I’m Z, a teenage boy, who just so happens to live with the DSM-V disorder, ARFID. ARFID actually stands for Avoidant/Restrictive Food Intake Disorder, for those of you wondering. I decided to create this site, basically, to share my story. ARFID is not extremely common throughout the world, so here I am, sharing what it is really like to live with this (as described by DSM-V) mental disorder.
Let me tell you, ARFID makes the complicated stages of childhood/puberty even more tough. You have to deal with worrying about what you’ll eat for lunch at school, what you’d do if you ran out of your ‘safe foods’ and were hungry throughout the day. I have these feelings literally every day. It is horrible!
Most parents/adults believe that if you are growing up with this disorder, you’re most likely just a picky eater, which is far from the truth. I mean, it’s a real disorder! It’s completely disrespectful for anyone to think that way, as people like myself are struggling throughout our daily lives, wondering if we’ll actually be satisfied at the dinner table. So please, avoid leaving rude/hateful comments on my blog. 🙂
For those of you who believe your children actually have ARFID, (or Selective Eating Disorder; SED), here’s a couple of things we’d like you to remember.
- Treat me with the same respect you would show a “normal” eater. I am not spoiled or manipulative, I am anxious and very cautious. Resist the urge to make comments about what I’m eating, or to try to get me to eat in a way that YOU prefer. I am quite capable of choosing what I’m comfortable with from what’s available.
- You know that nonsense about offering a food 10, 12, 17 or 20 times? Forget that noise. If I think food looks like something I might want to eat, I’ll have a go at it, otherwise, I’ll try it when I’m ready. Accept that I may never want to. Telling me “you’ll like it”, “just try a little”, or “you don’t know what you’re missing” will not convince me to eat something that, to me, does not look like food.
- I have a very sensitive sense of taste and smell. Food can be downright overwhelming, frightening even. I don’t want to look, smell or touch anything that frightens me. I most certainly don’t want it in my mouth. Let me decide when I’m ready to try something new and let me spit it out if I change my mind.
- It is absolutely NOT OKAY to bribe me with dessert for eating my veggies. This just reinforces what I already know – that vegetables are icky. Let me eat dessert WITH or BEFORE the rest of the meal. Often, starting the meal with something pleasant helps me to relax. Nobody eats well under stress.
- Embarrassing me (or allowing others to embarrass me) based on my eating habits doesn’t encourage me to eat. I really don’t want to be the center of attention. This only makes me feel uncomfortable and less likely to want to eat in a social setting.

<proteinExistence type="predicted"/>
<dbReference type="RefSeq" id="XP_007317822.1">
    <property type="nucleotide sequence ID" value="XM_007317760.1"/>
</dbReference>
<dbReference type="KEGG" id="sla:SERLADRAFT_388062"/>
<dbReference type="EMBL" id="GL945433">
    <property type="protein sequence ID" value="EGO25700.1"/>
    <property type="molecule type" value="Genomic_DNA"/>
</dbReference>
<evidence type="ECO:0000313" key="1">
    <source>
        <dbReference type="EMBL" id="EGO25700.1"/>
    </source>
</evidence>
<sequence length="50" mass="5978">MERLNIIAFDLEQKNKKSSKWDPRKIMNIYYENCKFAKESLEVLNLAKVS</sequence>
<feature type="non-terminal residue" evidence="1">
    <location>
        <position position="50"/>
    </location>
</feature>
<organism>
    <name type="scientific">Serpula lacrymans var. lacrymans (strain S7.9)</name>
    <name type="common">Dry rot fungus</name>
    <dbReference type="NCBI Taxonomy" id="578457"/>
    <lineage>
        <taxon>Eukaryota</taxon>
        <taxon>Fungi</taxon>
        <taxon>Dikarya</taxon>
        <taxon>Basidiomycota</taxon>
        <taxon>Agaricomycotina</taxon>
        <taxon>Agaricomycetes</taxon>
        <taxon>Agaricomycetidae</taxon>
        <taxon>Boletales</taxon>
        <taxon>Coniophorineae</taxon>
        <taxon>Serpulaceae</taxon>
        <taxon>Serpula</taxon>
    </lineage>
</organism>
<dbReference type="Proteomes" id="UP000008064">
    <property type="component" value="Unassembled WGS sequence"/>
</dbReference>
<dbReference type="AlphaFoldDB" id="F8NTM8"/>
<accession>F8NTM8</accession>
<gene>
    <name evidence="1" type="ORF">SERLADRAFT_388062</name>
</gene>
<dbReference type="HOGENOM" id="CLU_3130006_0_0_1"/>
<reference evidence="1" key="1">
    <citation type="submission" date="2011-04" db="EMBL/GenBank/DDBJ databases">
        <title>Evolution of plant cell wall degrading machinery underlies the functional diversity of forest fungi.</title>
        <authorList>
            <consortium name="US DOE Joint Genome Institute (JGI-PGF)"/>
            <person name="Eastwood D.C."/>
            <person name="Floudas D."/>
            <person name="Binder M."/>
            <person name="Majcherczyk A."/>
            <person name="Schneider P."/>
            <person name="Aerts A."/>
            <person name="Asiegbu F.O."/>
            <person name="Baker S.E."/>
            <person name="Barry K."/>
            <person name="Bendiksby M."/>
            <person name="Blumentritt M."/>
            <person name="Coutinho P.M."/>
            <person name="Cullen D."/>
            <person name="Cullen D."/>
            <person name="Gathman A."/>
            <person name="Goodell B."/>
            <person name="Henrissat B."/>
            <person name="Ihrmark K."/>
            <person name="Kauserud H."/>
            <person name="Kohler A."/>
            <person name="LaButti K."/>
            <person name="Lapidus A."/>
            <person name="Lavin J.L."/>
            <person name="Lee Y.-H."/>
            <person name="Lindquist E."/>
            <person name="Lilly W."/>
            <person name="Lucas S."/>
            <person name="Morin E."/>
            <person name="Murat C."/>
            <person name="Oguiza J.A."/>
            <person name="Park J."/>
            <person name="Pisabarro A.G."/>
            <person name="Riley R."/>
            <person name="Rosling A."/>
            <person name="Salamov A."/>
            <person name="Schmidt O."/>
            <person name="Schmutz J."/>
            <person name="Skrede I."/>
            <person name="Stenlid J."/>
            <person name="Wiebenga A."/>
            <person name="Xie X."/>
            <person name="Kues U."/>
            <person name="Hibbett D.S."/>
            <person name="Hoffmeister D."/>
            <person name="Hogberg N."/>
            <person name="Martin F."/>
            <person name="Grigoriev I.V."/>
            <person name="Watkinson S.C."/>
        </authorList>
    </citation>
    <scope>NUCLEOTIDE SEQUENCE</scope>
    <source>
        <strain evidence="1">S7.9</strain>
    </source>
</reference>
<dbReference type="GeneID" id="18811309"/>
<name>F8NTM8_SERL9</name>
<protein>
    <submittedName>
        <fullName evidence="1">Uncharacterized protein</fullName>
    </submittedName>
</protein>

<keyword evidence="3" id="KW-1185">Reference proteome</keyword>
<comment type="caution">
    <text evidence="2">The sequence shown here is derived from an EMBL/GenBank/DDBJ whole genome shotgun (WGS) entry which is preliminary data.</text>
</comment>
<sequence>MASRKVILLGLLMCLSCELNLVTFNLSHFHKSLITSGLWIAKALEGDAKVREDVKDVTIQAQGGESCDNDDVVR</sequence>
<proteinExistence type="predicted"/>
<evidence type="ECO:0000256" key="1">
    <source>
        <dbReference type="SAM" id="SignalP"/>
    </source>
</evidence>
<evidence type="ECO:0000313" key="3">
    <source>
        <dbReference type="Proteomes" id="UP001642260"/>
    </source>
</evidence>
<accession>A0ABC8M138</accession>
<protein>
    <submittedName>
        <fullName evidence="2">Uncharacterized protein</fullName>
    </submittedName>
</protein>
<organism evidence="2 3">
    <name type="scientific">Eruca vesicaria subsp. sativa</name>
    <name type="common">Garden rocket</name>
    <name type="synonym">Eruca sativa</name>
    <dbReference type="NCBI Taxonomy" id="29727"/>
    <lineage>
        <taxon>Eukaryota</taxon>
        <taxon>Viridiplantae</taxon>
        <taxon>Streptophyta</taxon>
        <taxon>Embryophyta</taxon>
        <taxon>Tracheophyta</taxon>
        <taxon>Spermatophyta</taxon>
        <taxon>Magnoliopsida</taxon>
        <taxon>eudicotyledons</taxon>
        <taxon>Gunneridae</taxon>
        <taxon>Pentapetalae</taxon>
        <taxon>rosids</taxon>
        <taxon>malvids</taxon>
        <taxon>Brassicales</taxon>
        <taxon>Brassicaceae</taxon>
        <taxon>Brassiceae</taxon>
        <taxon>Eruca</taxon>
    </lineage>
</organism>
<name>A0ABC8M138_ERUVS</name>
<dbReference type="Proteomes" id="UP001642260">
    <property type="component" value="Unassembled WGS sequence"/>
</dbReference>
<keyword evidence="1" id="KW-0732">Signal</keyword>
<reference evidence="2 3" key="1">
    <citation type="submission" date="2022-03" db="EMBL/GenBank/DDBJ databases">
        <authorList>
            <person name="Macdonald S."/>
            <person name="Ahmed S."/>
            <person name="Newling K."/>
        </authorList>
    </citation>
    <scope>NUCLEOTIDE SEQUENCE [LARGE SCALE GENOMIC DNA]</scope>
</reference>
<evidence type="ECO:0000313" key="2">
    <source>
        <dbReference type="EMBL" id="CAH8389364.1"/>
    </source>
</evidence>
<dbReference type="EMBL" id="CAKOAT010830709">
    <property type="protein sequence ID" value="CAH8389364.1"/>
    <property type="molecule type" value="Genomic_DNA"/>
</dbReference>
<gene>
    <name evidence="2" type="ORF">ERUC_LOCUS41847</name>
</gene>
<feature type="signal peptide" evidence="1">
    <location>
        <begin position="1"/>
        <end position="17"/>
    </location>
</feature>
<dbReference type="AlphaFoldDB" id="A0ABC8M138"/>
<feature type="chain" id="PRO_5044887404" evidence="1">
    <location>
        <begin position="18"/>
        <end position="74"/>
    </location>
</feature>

- Please stop reminding me that I’ve had the same food repeatedly over the past few days (or weeks). I already know that I will get bored, and I may already be bored with it, but right now, it’s the only thing I can eat.
- Don’t force me sit at the table or insist I take one bite of everything on my plate. I should not have to earn your love by pleasing you with what I eat.
- Do not take away what I am comfortable eating in the hopes of forcing me to eat something different. I will not eat because I’m hungry. In fact, I would prefer to be hungry rather than eat something I can’t. Please include me in social eating events by ensuring there is something on the table that I can eat, even if it’s just a basket of rolls. I do not wish to be catered to and I am amazingly easy to please.
- I don’t want to hear about starving kids in some far-off corner of the world when I refuse to eat something. What I eat or don’t eat does not take food away from anybody anywhere on this planet. There is no need to take my food preferences personally. I am trying my best to be respectful and pleasant during the meal. Perhaps you could do the same?
- Do not define me by what I eat. Do not judge my parents by the variety of my diet. The less said about my eating, the better. I eat to sustain myself, not for your judgement or approval. Go play mommy wars somewhere else.
- I may not always make the healthiest choices. I am fully aware of this. Please stop assessing the nutritional quality of my diet. It’s embarrassing, and makes me feel guilty and self-conscious. If I was interested in knowing which nutrients are lacking in my diet, I would seek facts from a knowledgeable professional. I don’t recall asking for your opinion.
- This is just the way I am, I am not trying to be difficult. When you support and advocate for me, you show me that you love and accept me for who I am, not what I eat. It’s difficult for me to trust you when you act like my most interesting quality is the food on my plate.
The list was created by the beautiful site, mealtimehostage.com. They absolutely understand what it is like to have SED/ARFID, and capture it perfectly for people who have the disorder, and for parents who are looking for ways to help their child live with it/overcome it.
Thank you so much for reading my lengthy post, but there was so much to get off my chest! It’s great to vent all these inner feelings I have, and in such a positive manner!